Seattle under Seattle and a Technical Definition
Water resources engineers like weird technical terms. One of those terms is head, which was explained to me as the height of the geyser that would occur if you were to poke a hole in a pressurized pipe. Right. Super clear. I was reminded of this term on my first day of class (getting ready for our trip to Jordan), during the Underground Tour of Seattle. The first settlers in Seattle built houses right on Elliot Bay. They also built outhouses right on Elliot Bay, and when the tide would come in, it would sweep sewage right out from under their outhouses and out into Elliot Bay. Lovely.
When the modern toilet, aka the “Crapper” (named incidentally for Thomas A. Crapper) came to Seattle, it was an extremely popular item. The problem with the Crapper was that it had to connect to a city sewer network, so the people of Seattle hastily installed a six-inch wooden box pipe (what is Manning’s n for a wooden pipe?) that drained into Elliot Bay. When the tide came in, it would cause sewage to back up the pipe and into people’s Crappers. Some reports say the resulting seawater/sewage geyser was as high as three to four feet above the toilet level (Source: Mary, tour guide for The Underground Tour). So here we have another definition of head: the height of a geyser that occurs when you flush your toilet during high tide in downtown Seattle.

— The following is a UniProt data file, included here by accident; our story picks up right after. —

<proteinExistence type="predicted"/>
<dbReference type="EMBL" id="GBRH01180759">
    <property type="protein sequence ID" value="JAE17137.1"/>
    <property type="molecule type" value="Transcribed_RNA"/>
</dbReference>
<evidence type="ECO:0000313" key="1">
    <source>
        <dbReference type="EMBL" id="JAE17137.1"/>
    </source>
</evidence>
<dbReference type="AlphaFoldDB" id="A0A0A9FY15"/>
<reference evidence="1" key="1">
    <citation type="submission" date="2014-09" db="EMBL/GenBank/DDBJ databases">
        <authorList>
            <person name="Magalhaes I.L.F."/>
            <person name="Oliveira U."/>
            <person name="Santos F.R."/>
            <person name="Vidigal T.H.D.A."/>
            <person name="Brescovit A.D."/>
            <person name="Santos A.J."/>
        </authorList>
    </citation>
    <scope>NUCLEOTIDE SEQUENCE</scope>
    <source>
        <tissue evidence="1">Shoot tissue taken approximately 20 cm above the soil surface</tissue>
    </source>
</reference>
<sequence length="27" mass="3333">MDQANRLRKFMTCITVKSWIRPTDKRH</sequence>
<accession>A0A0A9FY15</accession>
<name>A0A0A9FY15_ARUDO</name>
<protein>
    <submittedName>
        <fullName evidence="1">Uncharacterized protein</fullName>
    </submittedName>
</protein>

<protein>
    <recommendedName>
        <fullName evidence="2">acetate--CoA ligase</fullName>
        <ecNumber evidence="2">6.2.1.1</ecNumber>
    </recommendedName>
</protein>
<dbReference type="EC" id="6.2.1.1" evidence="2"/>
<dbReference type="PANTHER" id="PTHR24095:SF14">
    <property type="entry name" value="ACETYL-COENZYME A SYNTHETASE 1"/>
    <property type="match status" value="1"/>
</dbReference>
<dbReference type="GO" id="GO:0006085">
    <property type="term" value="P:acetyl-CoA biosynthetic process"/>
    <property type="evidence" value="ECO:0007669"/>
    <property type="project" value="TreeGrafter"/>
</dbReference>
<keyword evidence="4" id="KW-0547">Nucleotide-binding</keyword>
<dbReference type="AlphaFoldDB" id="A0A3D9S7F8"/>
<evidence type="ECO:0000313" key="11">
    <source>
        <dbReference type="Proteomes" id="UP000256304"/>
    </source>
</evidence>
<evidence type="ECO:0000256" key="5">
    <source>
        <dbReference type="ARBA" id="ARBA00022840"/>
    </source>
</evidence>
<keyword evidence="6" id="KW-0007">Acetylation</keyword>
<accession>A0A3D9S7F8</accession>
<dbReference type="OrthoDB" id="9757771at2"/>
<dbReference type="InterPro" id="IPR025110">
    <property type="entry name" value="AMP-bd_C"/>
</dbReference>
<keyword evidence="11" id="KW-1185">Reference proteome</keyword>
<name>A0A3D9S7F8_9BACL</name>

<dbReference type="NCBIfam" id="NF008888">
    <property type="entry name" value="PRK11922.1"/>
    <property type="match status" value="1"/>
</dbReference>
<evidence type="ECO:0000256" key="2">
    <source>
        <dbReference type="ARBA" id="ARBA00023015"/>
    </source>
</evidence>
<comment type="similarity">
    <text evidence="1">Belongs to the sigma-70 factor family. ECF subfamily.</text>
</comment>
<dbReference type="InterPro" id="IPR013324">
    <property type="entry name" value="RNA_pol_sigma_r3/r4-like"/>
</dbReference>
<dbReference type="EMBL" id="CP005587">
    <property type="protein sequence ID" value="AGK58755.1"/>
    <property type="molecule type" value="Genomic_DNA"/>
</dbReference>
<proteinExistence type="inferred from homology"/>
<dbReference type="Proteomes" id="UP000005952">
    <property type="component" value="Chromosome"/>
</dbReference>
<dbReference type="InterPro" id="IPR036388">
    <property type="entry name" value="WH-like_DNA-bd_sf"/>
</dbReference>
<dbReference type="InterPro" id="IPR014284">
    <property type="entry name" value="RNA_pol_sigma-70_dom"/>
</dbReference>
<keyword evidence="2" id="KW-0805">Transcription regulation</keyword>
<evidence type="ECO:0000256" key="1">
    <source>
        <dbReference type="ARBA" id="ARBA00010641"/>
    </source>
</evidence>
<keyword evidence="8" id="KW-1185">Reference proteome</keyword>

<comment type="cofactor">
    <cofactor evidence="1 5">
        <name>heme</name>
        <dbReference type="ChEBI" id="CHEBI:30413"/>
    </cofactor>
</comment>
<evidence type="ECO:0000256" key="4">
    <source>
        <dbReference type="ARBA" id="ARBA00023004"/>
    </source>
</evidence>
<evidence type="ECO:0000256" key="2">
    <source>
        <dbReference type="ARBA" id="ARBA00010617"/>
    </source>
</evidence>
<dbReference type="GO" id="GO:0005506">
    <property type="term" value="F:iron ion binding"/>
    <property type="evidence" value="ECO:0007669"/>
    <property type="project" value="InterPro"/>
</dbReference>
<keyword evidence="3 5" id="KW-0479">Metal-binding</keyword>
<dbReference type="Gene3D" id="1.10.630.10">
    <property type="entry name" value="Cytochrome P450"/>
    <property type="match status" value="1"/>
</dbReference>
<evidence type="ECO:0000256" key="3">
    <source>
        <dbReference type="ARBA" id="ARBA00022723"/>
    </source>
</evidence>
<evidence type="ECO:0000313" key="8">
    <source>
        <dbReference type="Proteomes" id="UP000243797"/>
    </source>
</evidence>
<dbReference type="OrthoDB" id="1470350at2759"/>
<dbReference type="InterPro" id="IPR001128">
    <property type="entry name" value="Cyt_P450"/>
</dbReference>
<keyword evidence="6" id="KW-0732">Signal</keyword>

In 1889, a fire in a glue factory burned down much of the downtown Seattle area. Being the smart city planners they were, they decided to build the new Seattle on top of the old city, high enough to mitigate the sewer geyser problem, allowing sewage to drain as gravity intended. Our tour today led to an interesting discussion during class about the density of seawater—1029 kilograms per cubic meter—versus sewage—approximately 729 kilograms per cubic meter (Source: http://www.aqua-calc.com). However, I can’t guarantee the accuracy of the value for sewage density because I don’t know: a) how many gallons per flush the Crapper used, b) the quality or lack thereof of the toilet paper at use in pre-20th century Seattle, and c) how much water Seattle citizens were drinking nor how much roughage they were eating on a daily basis. On the whole, 729 seems like a good number, mostly because I definitely don’t want to do more research on the subject.
Speaking of sewage, after the tour, I bought a book on the history of Seattle. I took my book, sat down under a tree in Pioneer Square, and cracked it open randomly to page 287. A bird crapped on my book about the Crapper. As Forrest Gump once said, “It happens.”